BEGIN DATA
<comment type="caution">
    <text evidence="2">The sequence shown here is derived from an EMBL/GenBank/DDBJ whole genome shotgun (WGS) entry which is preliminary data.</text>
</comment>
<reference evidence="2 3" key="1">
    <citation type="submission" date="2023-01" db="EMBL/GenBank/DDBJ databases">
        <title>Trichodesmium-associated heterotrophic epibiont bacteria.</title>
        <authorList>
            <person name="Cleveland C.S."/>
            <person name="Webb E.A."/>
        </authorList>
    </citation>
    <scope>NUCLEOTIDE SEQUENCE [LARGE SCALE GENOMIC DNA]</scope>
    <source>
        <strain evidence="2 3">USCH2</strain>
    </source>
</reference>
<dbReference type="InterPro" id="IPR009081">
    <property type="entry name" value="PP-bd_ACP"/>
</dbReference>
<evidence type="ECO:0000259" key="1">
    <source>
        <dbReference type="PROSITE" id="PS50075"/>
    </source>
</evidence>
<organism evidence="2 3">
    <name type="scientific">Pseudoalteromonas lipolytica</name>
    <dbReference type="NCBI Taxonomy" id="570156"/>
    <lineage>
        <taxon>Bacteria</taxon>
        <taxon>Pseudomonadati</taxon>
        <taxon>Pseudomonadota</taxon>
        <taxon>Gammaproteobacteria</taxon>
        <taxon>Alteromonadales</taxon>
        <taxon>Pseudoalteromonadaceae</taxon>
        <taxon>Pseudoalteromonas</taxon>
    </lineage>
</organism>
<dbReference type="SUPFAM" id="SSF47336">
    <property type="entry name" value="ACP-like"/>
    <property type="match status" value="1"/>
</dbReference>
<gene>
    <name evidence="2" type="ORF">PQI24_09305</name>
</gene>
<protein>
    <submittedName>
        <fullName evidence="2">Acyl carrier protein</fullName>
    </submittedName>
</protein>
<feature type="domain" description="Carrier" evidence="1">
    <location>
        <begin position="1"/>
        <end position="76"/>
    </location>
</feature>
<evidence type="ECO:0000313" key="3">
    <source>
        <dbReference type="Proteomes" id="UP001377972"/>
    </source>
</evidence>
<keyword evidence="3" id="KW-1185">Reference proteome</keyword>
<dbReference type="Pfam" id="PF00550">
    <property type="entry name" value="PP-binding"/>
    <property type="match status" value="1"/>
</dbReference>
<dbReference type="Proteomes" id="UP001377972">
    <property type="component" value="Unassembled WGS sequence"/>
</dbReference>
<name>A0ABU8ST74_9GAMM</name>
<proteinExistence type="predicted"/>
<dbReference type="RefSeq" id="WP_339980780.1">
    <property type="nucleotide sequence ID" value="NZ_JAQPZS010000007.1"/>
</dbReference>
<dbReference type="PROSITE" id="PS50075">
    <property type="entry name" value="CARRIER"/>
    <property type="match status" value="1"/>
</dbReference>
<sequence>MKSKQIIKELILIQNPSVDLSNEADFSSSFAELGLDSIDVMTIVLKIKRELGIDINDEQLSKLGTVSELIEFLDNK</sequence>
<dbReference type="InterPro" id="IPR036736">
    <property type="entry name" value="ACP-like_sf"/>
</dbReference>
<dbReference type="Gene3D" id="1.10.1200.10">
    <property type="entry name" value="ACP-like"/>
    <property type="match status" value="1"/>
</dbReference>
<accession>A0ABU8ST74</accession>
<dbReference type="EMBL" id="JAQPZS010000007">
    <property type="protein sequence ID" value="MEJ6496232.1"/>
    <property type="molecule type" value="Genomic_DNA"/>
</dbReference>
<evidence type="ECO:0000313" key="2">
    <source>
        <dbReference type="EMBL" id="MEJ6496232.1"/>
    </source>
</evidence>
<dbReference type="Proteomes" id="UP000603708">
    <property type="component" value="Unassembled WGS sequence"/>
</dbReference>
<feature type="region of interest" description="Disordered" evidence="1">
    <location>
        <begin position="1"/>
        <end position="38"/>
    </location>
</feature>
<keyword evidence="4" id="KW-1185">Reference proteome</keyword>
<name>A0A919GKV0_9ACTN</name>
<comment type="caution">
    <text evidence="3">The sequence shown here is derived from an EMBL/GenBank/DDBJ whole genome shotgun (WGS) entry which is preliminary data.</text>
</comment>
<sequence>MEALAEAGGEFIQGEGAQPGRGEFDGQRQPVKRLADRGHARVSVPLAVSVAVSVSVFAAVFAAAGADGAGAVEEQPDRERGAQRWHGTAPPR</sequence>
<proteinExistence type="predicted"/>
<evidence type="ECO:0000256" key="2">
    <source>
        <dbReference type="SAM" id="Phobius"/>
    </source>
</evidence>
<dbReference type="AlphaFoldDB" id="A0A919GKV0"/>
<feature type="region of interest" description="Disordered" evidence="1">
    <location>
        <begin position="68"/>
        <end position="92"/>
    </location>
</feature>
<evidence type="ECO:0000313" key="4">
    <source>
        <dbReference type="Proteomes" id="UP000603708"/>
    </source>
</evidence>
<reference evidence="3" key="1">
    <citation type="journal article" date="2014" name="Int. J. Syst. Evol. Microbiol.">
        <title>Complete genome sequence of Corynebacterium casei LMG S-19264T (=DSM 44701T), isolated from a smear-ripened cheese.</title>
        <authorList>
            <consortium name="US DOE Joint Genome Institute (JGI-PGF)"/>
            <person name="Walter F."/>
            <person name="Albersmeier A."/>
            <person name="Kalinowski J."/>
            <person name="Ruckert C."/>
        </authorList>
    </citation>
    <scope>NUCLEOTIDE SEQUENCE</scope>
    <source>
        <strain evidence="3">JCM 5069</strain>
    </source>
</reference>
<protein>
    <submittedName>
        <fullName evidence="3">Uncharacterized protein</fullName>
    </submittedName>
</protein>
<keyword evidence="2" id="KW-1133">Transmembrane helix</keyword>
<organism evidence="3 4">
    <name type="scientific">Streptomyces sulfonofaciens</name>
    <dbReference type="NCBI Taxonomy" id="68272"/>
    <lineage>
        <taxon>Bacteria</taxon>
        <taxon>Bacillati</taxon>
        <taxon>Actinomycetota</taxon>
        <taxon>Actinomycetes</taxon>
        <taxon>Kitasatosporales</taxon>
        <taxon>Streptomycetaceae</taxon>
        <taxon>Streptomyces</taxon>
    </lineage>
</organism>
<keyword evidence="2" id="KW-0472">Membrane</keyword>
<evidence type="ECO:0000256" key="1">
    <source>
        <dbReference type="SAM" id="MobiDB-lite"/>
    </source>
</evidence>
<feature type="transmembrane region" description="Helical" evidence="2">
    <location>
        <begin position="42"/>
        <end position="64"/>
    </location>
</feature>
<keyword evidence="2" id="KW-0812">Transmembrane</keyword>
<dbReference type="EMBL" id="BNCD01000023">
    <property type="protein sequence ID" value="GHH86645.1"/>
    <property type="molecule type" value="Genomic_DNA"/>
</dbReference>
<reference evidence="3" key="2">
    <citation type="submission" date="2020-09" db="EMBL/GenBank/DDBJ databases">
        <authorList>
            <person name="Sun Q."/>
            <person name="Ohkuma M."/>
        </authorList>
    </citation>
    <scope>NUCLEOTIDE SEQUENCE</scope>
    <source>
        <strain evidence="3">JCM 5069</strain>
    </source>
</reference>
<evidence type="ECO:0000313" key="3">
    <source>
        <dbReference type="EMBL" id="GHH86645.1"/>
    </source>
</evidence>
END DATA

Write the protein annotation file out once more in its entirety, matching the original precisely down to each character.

<comment type="caution">
    <text evidence="2">The sequence shown here is derived from an EMBL/GenBank/DDBJ whole genome shotgun (WGS) entry which is preliminary data.</text>
</comment>
<reference evidence="2 3" key="1">
    <citation type="submission" date="2023-01" db="EMBL/GenBank/DDBJ databases">
        <title>Trichodesmium-associated heterotrophic epibiont bacteria.</title>
        <authorList>
            <person name="Cleveland C.S."/>
            <person name="Webb E.A."/>
        </authorList>
    </citation>
    <scope>NUCLEOTIDE SEQUENCE [LARGE SCALE GENOMIC DNA]</scope>
    <source>
        <strain evidence="2 3">USCH2</strain>
    </source>
</reference>
<dbReference type="InterPro" id="IPR009081">
    <property type="entry name" value="PP-bd_ACP"/>
</dbReference>
<evidence type="ECO:0000259" key="1">
    <source>
        <dbReference type="PROSITE" id="PS50075"/>
    </source>
</evidence>
<organism evidence="2 3">
    <name type="scientific">Pseudoalteromonas lipolytica</name>
    <dbReference type="NCBI Taxonomy" id="570156"/>
    <lineage>
        <taxon>Bacteria</taxon>
        <taxon>Pseudomonadati</taxon>
        <taxon>Pseudomonadota</taxon>
        <taxon>Gammaproteobacteria</taxon>
        <taxon>Alteromonadales</taxon>
        <taxon>Pseudoalteromonadaceae</taxon>
        <taxon>Pseudoalteromonas</taxon>
    </lineage>
</organism>
<dbReference type="SUPFAM" id="SSF47336">
    <property type="entry name" value="ACP-like"/>
    <property type="match status" value="1"/>
</dbReference>
<gene>
    <name evidence="2" type="ORF">PQI24_09305</name>
</gene>
<protein>
    <submittedName>
        <fullName evidence="2">Acyl carrier protein</fullName>
    </submittedName>
</protein>
<feature type="domain" description="Carrier" evidence="1">
    <location>
        <begin position="1"/>
        <end position="76"/>
    </location>
</feature>
<evidence type="ECO:0000313" key="3">
    <source>
        <dbReference type="Proteomes" id="UP001377972"/>
    </source>
</evidence>
<keyword evidence="3" id="KW-1185">Reference proteome</keyword>
<dbReference type="Pfam" id="PF00550">
    <property type="entry name" value="PP-binding"/>
    <property type="match status" value="1"/>
</dbReference>
<dbReference type="Proteomes" id="UP001377972">
    <property type="component" value="Unassembled WGS sequence"/>
</dbReference>
<name>A0ABU8ST74_9GAMM</name>
<proteinExistence type="predicted"/>
<dbReference type="RefSeq" id="WP_339980780.1">
    <property type="nucleotide sequence ID" value="NZ_JAQPZS010000007.1"/>
</dbReference>
<dbReference type="PROSITE" id="PS50075">
    <property type="entry name" value="CARRIER"/>
    <property type="match status" value="1"/>
</dbReference>
<sequence>MKSKQIIKELILIQNPSVDLSNEADFSSSFAELGLDSIDVMTIVLKIKRELGIDINDEQLSKLGTVSELIEFLDNK</sequence>
<dbReference type="InterPro" id="IPR036736">
    <property type="entry name" value="ACP-like_sf"/>
</dbReference>
<dbReference type="Gene3D" id="1.10.1200.10">
    <property type="entry name" value="ACP-like"/>
    <property type="match status" value="1"/>
</dbReference>
<accession>A0ABU8ST74</accession>
<dbReference type="EMBL" id="JAQPZS010000007">
    <property type="protein sequence ID" value="MEJ6496232.1"/>
    <property type="molecule type" value="Genomic_DNA"/>
</dbReference>
<evidence type="ECO:0000313" key="2">
    <source>
        <dbReference type="EMBL" id="MEJ6496232.1"/>
    </source>
</evidence>
<dbReference type="Proteomes" id="UP000603708">
    <property type="component" value="Unassembled WGS sequence"/>
</dbReference>
<feature type="region of interest" description="Disordered" evidence="1">
    <location>
        <begin position="1"/>
        <end position="38"/>
    </location>
</feature>
<keyword evidence="4" id="KW-1185">Reference proteome</keyword>
<name>A0A919GKV0_9ACTN</name>
<comment type="caution">
    <text evidence="3">The sequence shown here is derived from an EMBL/GenBank/DDBJ whole genome shotgun (WGS) entry which is preliminary data.</text>
</comment>
<sequence>MEALAEAGGEFIQGEGAQPGRGEFDGQRQPVKRLADRGHARVSVPLAVSVAVSVSVFAAVFAAAGADGAGAVEEQPDRERGAQRWHGTAPPR</sequence>
<proteinExistence type="predicted"/>
<evidence type="ECO:0000256" key="2">
    <source>
        <dbReference type="SAM" id="Phobius"/>
    </source>
</evidence>
<dbReference type="AlphaFoldDB" id="A0A919GKV0"/>
<feature type="region of interest" description="Disordered" evidence="1">
    <location>
        <begin position="68"/>
        <end position="92"/>
    </location>
</feature>
<evidence type="ECO:0000313" key="4">
    <source>
        <dbReference type="Proteomes" id="UP000603708"/>
    </source>
</evidence>
<reference evidence="3" key="1">
    <citation type="journal article" date="2014" name="Int. J. Syst. Evol. Microbiol.">
        <title>Complete genome sequence of Corynebacterium casei LMG S-19264T (=DSM 44701T), isolated from a smear-ripened cheese.</title>
        <authorList>
            <consortium name="US DOE Joint Genome Institute (JGI-PGF)"/>
            <person name="Walter F."/>
            <person name="Albersmeier A."/>
            <person name="Kalinowski J."/>
            <person name="Ruckert C."/>
        </authorList>
    </citation>
    <scope>NUCLEOTIDE SEQUENCE</scope>
    <source>
        <strain evidence="3">JCM 5069</strain>
    </source>
</reference>
<protein>
    <submittedName>
        <fullName evidence="3">Uncharacterized protein</fullName>
    </submittedName>
</protein>
<keyword evidence="2" id="KW-1133">Transmembrane helix</keyword>
<organism evidence="3 4">
    <name type="scientific">Streptomyces sulfonofaciens</name>
    <dbReference type="NCBI Taxonomy" id="68272"/>
    <lineage>
        <taxon>Bacteria</taxon>
        <taxon>Bacillati</taxon>
        <taxon>Actinomycetota</taxon>
        <taxon>Actinomycetes</taxon>
        <taxon>Kitasatosporales</taxon>
        <taxon>Streptomycetaceae</taxon>
        <taxon>Streptomyces</taxon>
    </lineage>
</organism>
<keyword evidence="2" id="KW-0472">Membrane</keyword>
<evidence type="ECO:0000256" key="1">
    <source>
        <dbReference type="SAM" id="MobiDB-lite"/>
    </source>
</evidence>
<feature type="transmembrane region" description="Helical" evidence="2">
    <location>
        <begin position="42"/>
        <end position="64"/>
    </location>
</feature>
<keyword evidence="2" id="KW-0812">Transmembrane</keyword>
<dbReference type="EMBL" id="BNCD01000023">
    <property type="protein sequence ID" value="GHH86645.1"/>
    <property type="molecule type" value="Genomic_DNA"/>
</dbReference>
<reference evidence="3" key="2">
    <citation type="submission" date="2020-09" db="EMBL/GenBank/DDBJ databases">
        <authorList>
            <person name="Sun Q."/>
            <person name="Ohkuma M."/>
        </authorList>
    </citation>
    <scope>NUCLEOTIDE SEQUENCE</scope>
    <source>
        <strain evidence="3">JCM 5069</strain>
    </source>
</reference>
<evidence type="ECO:0000313" key="3">
    <source>
        <dbReference type="EMBL" id="GHH86645.1"/>
    </source>
</evidence>